So nice to meet you!

      •  

        Loved your answer for that question, Heather! The genre is sorely missing some works that feature Eleanor Tilney (sequel or retelling)! It probably is as you said about though, NA doesn’t have the outpouring of JAFF as do P&P and Persuasion, but I think if Caroline Bingley, Lydia Bennet, Jane Fairfax, and Elizabeth Elliot get their own novels, surely Eleanor Tilney deserves the same!

  3.  

    What a beautiful family you have, Heather. Congratulations. I love to lend books and I love to borrow. My favorite college class? Library Science, so your interests in supporting your local library is awesome. I can certainly help you with A Father’s Sins. Just email me at jdawnking@gmail.com and I will gift you a copy. I have not read Jo Baker’s book yet but it’s on my list.

    •  

      Thank you, Joy! I’m always pleased to meet someone who can appreciate a library science course 🙂 they’re few and far between.
      You’re very kind to offer me a copy of your book. If there’s a book of mine you’d like to borrow, please let me know!

      •  

        You are most certainly welcome. I’m not taking any more reading until I am done with Mr. Bingley. I have just a few more chapters to type. Then I will be ready to again take up a book again.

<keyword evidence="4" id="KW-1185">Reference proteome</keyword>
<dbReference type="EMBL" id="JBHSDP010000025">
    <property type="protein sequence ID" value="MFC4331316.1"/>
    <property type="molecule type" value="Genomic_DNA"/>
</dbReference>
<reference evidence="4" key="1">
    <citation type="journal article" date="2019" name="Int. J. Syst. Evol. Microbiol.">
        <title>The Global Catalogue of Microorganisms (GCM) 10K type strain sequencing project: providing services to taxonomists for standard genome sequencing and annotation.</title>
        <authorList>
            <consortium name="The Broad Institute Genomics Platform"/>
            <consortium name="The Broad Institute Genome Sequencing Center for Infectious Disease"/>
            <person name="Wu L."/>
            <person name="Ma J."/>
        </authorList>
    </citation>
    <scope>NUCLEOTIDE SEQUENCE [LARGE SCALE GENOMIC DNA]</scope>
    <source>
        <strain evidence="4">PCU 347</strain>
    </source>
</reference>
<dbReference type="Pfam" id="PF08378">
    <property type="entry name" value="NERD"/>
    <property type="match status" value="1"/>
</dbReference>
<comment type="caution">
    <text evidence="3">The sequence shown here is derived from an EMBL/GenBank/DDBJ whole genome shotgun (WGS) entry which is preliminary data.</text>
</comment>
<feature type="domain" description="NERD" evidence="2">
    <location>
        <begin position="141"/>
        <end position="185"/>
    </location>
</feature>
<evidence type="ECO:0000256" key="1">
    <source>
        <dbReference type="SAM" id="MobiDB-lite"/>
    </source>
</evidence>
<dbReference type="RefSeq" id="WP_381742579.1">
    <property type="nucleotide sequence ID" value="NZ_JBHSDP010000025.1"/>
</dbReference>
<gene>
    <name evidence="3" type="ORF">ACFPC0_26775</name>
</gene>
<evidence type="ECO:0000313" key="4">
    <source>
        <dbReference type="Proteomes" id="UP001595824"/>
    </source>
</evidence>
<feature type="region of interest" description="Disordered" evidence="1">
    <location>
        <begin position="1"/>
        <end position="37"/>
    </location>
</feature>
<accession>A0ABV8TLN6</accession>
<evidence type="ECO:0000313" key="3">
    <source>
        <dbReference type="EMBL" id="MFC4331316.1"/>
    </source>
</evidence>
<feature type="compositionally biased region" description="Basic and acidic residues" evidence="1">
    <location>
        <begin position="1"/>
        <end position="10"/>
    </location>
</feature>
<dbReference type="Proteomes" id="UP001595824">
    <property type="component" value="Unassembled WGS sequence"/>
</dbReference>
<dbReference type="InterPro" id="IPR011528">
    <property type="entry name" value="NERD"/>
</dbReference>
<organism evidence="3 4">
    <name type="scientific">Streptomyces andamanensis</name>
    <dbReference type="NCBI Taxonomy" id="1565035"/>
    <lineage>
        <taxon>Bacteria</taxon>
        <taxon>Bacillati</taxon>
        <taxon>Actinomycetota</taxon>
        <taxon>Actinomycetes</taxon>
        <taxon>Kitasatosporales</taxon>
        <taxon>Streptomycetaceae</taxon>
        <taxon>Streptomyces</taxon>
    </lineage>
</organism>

4.  

    Fun interview, Heather! Some of them are tough choices aren’t they? Haha! I like option three for that marriage question. That is so neat that you shared all your books with others only keeping a few. I need to read more annotated versions just to get all the delicious details I didn’t notice.

    •  

      Hi Sophia, it’s nice to meet you. I highly recommend David Shapard’s annotated versions. Very readable but still full of extra details to give you more context. I’m eagerly awaiting his MP that should come out by he end of his year.

  5.  

    Hi Heather, I’ m Teresa, nice to meet you. Thanks for telling about you and you love for JAFF world. Pamela Aidan’ s trilogy was one of my first lectures, I liked very much the portrait of Darcy Aidan did as well as the characters she created like his butler Fletcher and his best friend Brougham. The second book was a new adventure in a friend’ s castle and it was very intriguing.